Where Is The Antiwar Movement?
- The Antiwar Movement Isn't Where You Think It Is
By Dave Stratman
November 21, 2005
On October 29 of this year there was an antiwar rally on Boston
Common. My wife and I and our daughter and two young granddaughters
took part. After a few speakers one of the rally organizers announced
to loud cheers that a contingent of antiwar demonstrators had gone to
join gay activists who had been since 8 a.m. two blocks away outside
the Tremont Temple Baptist Church. Later many other antiwar
demonstrators plus the rally sound truck reportedly joined the gay
activists outside the Temple, screaming and chanting their anger at
what was going on within. The focus of their rage? A conference
entitled "Love Won Out," organized by Focus on the Family, on
recovering from homosexuality.
Whatever else they did that day, the antiwar rally organizers
certainly made clear who is welcome in their antiwar movement, and it
doesn't include anyone who is unenthusiastic about homosexuality or
The curse of the real antiwar movement is that it is largely
invisible. It may show glimpses of itself in polls or in heartfelt
letters from military families or interviews with bereaved mothers
like Cindy Sheehan. But for the most part the profound antiwar
sentiment of the majority of Americans is more likely to register only
as a few words exchanged between friends at a local bakery or dry
cleaner or a conversation over coffee at a diner. The real antiwar
movement is not on the radar screen of the corporate media and appears
to be just as invisible to the official Left-wing antiwar movementthe
one that organizes periodic demonstrations in Washington, DC and which
organized the demonstration on Boston Commonand also to its
Libertarian Right-wing counterpart on the Internet.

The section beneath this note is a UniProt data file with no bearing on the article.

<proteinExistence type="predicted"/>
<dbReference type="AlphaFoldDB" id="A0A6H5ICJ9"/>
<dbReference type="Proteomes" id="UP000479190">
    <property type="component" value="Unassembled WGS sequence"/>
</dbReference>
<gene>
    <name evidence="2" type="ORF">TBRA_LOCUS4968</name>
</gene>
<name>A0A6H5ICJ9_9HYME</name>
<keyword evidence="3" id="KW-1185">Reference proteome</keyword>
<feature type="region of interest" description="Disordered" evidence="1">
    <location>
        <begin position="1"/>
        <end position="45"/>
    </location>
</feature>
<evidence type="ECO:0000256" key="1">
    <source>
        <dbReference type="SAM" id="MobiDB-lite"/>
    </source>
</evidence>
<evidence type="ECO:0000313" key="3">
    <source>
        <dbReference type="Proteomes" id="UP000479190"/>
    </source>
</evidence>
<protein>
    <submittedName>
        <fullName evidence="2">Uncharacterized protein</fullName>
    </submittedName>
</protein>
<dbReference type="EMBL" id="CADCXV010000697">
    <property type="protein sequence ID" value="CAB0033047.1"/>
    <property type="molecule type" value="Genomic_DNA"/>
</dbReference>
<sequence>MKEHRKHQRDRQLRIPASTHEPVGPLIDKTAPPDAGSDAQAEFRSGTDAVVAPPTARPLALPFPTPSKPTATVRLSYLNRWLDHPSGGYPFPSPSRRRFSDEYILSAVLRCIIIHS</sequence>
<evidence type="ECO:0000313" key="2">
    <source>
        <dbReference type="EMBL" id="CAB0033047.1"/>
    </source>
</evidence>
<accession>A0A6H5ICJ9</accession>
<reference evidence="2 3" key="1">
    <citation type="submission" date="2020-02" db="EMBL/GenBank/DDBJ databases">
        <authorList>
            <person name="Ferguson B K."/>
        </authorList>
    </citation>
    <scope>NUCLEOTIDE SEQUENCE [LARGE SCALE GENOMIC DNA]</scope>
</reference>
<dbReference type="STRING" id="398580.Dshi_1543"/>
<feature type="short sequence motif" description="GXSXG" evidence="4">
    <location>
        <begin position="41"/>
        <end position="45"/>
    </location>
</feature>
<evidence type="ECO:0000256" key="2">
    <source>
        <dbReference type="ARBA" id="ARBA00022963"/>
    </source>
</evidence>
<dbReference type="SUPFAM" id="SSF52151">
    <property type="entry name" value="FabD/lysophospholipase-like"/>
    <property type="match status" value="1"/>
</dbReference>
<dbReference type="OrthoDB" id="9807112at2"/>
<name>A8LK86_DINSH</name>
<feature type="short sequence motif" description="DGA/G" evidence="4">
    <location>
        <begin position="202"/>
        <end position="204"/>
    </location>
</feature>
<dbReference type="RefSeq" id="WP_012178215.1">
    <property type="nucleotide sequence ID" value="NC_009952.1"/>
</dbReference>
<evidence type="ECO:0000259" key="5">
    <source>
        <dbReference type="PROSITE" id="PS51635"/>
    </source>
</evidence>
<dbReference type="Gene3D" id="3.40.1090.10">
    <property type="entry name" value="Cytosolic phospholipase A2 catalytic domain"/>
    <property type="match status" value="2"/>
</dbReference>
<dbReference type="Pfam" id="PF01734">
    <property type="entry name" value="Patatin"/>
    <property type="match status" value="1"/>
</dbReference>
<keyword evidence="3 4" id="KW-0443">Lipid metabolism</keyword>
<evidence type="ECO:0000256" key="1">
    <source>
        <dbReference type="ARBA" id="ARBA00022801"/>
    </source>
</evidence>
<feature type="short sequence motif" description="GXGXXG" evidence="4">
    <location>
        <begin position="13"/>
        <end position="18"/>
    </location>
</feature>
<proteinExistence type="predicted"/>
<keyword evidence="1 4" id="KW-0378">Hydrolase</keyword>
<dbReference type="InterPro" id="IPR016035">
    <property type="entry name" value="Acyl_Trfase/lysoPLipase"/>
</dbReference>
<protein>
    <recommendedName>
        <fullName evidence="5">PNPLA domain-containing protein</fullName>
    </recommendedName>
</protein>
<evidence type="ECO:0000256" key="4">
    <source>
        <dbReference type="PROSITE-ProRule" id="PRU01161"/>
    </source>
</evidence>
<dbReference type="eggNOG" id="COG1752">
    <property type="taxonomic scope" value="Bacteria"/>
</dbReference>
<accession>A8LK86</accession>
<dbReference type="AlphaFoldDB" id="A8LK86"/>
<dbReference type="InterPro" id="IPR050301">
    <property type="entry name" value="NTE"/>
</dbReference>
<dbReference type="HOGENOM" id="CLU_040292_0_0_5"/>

The invisibility of the real antiwar movement to those involved in the
visible ones struck me once again when reading a new by John Walsh, "A
Fractured Antiwar Movement," posted on Counterpunch and Antiwar.com.
Walsh proposes that the Left and Right wings of the antiwar movement
unite. It seems to me, however, that he has completely missed the real
problem of the visible wings of the antiwar movement and has thereby
come up with a strategy that has no chance of working.
The American people are overwhelmingly opposed to the war in Iraq and
want an immediate end to it, and yet these millions of ordinary people
remain invisible and unwelcome to the Left wing of the antiwar
movement, represented by such organizations as United for Peace and
Justice (UFPJ) and Act Now to Stop War and End Racism (A.N.S.W.E.R).
Whatever their conflicting views of the Democratic Party and the
timing of withdrawal, the Left organizations are united in their
contempt for people who do not pass the Left's litmus tests of civic
virtue: support for gay marriage, gun control, affirmative action, and
unlimited abortion rights. The Left wing of the antiwar movement
remains united in the conscious exclusion from its movement of the
great majority of Americans who oppose the war.
Unfortunately ordinary Americans are also absent from Walsh's article.
While Walsh acknowledges the overwhelming antiwar sentiment among
Americans, he doesn't propose that the Left overcome its contemptuous
and exclusionary approach to ordinary people. Instead he proposes that
two self-isolated groups come together: the gay-marriage-loving Left
should unite with the unfettered-capitalism-loving,
Social-Security-and-Medicare-hating Libertarian Right. Surely that
will solve the problem.
Walsh apparently believes a powerful antiwar movement can be built by
wrenching the war free from its social context, thereby allowing Left
and Right to bury their disagreementsas if these two puny groups have
the power to overcome the Great American War-Making Machine without